# NiO and DFT+U¶

This tutorial will show you how to:

• perform a single point calculation including the DFT+U formalism using the BAND-GUI

Start ADFinput in a clean directory. (according to Step 1 of the Getting Started with BAND)

## Step 2: Setup the system - NiO¶

You can copy-paste the following information into the GUI directly.

2

Ni    0.000  0.000  0.000
O     2.085  2.085  2.085
VEC1  0.000  2.085  2.085
VEC2  2.085  0.000  2.085
VEC3  2.085  2.085  0.000


## Step 3: BP86 without Hubbard¶

Go to the Main panel for BAND,

1. Panel bar Main

and change the calculation setup (XC functional, basis set) according to the following picture.

2. Check the Unrestricted box.
3. Set XC functional to GGA:BP86.
4. Set Basis Set to TZP
5. Tick the checkbox DOS

### Step 3a: Run the calculation¶

Now you can save and run the calculation.

File → Save, give it a name and press Save.
File → Run

### Step 3b: Checking the results¶

After the calculation finished, you can check the Output for the ‘Band Gap Info’.

SCM → Output
Properties → Band Gap Info

One can see that there is no band gap at all. This contradicts experimental studies, which predict values between 3.7 to 4.3 eV.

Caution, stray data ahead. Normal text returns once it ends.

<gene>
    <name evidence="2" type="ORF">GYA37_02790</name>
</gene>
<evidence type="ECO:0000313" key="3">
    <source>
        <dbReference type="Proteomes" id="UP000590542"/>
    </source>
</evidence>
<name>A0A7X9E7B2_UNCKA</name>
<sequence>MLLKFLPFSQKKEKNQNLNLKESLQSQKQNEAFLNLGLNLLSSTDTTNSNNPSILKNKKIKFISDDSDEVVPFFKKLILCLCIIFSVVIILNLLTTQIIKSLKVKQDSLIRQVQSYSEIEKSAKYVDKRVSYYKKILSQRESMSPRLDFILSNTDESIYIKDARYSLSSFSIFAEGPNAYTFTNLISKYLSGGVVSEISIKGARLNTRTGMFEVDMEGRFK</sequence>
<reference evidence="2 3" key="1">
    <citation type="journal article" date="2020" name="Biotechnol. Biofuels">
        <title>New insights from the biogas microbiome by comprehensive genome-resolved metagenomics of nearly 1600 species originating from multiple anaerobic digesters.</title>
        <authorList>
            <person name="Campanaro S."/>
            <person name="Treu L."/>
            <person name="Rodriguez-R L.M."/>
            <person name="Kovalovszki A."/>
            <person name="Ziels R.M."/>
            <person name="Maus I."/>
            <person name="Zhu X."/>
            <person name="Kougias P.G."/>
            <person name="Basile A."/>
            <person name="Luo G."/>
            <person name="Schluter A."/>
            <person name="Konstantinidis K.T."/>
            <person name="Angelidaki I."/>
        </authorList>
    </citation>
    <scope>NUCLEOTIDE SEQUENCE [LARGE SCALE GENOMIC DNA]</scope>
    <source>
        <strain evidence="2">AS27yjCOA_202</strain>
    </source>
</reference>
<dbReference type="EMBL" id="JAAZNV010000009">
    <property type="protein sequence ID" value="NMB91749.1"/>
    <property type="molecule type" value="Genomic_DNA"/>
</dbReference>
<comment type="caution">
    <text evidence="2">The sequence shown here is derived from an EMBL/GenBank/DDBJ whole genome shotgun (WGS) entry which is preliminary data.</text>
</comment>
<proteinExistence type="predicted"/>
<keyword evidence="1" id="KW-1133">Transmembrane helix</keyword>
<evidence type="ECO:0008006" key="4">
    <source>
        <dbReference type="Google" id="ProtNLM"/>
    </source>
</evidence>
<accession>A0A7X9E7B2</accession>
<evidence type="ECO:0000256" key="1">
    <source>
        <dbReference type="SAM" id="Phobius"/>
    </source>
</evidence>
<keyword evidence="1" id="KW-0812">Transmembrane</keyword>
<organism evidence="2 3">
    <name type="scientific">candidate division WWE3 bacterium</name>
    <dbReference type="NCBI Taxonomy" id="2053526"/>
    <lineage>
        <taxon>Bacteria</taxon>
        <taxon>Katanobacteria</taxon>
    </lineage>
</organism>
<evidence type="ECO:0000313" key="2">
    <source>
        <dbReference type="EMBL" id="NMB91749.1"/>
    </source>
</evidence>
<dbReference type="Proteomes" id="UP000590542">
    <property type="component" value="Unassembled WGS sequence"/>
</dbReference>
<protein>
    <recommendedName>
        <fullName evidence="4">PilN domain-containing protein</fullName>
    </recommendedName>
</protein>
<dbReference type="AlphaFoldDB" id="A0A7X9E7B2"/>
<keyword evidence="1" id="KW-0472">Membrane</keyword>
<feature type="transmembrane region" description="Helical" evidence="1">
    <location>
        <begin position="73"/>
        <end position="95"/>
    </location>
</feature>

Plotting and examining the partial density of states (pDOS) for this calculation reveals that the d-orbital contributions of Ni are crossing the Fermi level.

SCM → DOS
Select the Ni atom.
Choose Partial → Ni(1) → D-DOS

## Step 4: Run the calculation - BP86+U¶

Go back to the Main menu of adfinput, change to HubbardU menu, and apply an U value of 0.6 a.u. to the d-orbitals of the Ni atom.

Go to Model → HubbardU.
Set for Ni the l-value to d and the U value to 0.6.

This will influence the Hamiltonian and results in a state which tries to omit partial occupation or degeneracy w.r.t. the d-orbitals.

### Step 4a: Run the calculation¶

Now you can save and run the calculation.

File → Save, give it a name and press Save.
File → Run

### Step 4b: Checking the results¶

After the calculation finished, you can check the Output for the ‘Band Gap Info’.

SCM → Output
Properties → Band Gap Info

One can see that there is now a band gap of 2.3 eV. This is still less than the experimental values. That can be traced back to the neglection of the correct magnetic behavior of NiO.

Plotting and examining the partial density of states (pDOS) for this calculation reveals that the d-orbital contributions of Ni are no longer crossing the Fermi level.

SCM → DOS
Select the Ni atom.
Choose Partial → Ni(1) → D-DOS